After three of their four children received a diagnosis of a rare genetic illness that will eventually cause them to lose their vision, a Canadian family took to exploring the world on a whirlwind year-long adventure.
In 2018 Edith Lemay and Sébastien Pelletier noticed that their oldest child, now-12-year-old Mia Lemay-Pelletier, was struggling to see at night and had her tested, only to be given the diagnosis of retinitis pigmentosa, which could cause her to become fully blind by her 30s. The next year, the couple had their three boys tested. The two youngest, Colin and Laurent, also have the rare disease. Leo, their second oldest, was given the all-clear.
The family of six took off from Quebec in March of this year after COVID delayed their planned 2020 journey, documenting their trip on the Instagram account Plein Leurs Yeux, or “In Their Eyes” in English. So far, they have been to Namibia, Turkey, Mongolia, Zambia, and Tanzania, with no plans to head back home for another six months. Their next stop at the end of August was a week in Indonesia.
Edith told CNN that the diagnosis for their two boys was the catalyst that made them decide to take the worldwide trip so their children would have a bank of visual memories in the future once they have lost their sight completely, especially as there is no known cure or treatment to slow down the disease’s progression.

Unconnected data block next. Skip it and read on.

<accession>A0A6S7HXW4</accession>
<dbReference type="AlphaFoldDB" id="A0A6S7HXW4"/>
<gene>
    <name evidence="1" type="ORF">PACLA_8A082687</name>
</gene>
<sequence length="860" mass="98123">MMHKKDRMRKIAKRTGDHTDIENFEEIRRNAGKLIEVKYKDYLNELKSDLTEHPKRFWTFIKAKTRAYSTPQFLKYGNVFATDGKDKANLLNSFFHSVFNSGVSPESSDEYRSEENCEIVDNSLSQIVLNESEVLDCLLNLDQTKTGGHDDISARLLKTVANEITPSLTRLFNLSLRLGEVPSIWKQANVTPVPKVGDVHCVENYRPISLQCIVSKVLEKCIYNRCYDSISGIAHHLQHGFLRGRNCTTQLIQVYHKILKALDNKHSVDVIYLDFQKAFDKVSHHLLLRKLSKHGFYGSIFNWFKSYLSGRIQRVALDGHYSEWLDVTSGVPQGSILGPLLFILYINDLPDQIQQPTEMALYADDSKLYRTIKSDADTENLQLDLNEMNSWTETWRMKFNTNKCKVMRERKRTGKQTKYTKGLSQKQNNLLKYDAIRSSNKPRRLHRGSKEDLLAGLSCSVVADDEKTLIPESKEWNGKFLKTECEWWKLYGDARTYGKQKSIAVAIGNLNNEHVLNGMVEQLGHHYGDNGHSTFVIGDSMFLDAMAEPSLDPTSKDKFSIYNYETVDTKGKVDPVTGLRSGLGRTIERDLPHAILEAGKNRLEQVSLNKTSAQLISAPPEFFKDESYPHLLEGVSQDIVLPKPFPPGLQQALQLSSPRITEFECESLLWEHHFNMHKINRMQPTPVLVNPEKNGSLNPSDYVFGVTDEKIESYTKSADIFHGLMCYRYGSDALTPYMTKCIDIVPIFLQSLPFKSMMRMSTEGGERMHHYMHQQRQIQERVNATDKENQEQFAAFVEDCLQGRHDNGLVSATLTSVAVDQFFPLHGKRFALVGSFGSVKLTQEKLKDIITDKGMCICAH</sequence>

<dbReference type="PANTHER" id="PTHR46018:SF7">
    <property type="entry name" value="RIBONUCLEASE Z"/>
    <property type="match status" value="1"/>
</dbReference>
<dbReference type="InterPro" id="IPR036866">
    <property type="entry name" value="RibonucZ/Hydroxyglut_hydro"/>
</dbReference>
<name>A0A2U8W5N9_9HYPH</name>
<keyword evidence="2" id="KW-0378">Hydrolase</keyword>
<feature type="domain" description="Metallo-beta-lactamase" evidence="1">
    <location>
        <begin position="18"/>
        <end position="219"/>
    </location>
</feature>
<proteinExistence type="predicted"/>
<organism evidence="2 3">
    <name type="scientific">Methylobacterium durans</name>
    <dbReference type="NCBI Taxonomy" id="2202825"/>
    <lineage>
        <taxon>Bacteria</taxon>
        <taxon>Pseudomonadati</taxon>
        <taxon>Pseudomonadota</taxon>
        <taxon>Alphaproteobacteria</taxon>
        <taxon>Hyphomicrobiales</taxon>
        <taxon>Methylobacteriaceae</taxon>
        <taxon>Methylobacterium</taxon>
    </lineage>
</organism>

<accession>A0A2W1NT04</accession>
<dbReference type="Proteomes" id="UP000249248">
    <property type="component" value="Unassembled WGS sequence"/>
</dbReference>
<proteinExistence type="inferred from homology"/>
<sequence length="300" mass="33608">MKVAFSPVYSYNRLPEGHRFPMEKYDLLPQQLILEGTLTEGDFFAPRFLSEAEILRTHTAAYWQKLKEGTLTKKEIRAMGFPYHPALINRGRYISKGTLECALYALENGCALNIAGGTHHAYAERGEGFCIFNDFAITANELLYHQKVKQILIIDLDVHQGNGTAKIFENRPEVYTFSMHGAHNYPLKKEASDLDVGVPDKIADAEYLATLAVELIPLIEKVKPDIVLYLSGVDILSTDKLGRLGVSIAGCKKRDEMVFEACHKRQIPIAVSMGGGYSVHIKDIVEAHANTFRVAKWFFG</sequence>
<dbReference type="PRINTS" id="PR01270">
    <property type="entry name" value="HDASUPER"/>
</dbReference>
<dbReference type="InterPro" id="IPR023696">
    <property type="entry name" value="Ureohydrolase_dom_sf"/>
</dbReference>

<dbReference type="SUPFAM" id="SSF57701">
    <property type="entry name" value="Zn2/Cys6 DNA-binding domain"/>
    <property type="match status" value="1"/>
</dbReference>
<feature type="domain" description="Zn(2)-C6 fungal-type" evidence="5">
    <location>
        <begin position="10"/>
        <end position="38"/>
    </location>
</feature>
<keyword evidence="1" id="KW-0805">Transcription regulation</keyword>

“I thought, I’m not going to show [Mia] an elephant in a book; I’m going to take her to see a real elephant. And I’m going to fill her visual memory with the best, most beautiful images I can. With the diagnosis, we have an urgency. There are great things to do at home, but there’s nothing better than traveling,” Edith told the news outlet.
Part of the family’s trip involves ticking off the children’s bucket list items, from Laurent wanting to drink juice astride a camel to Mia simply wanting to go horseback riding.
Edith stated, “We don’t know fast it’s going to go, but we expect them to be completely blind by mid-life.”
Mia has known for five years about the condition she shares with her two younger brothers, but the boys have only recently started to ask their parents tough questions about their quality of life.
“My little one asked me, ‘Mommy, what does it mean to be blind? Am I going to drive a car?” Edith said. “He’s five. But slowly, he’s understanding what was happening. It was a normal conversation for him. But for me, it was heart-wrenching.”
“No matter how hard their life is going to be, I wanted to show them that they are lucky to have running water in their home and to be able to go to school every day with nice colorful books. They’re super curious. They easily adapt to new countries and new food. I’m very impressed with them.”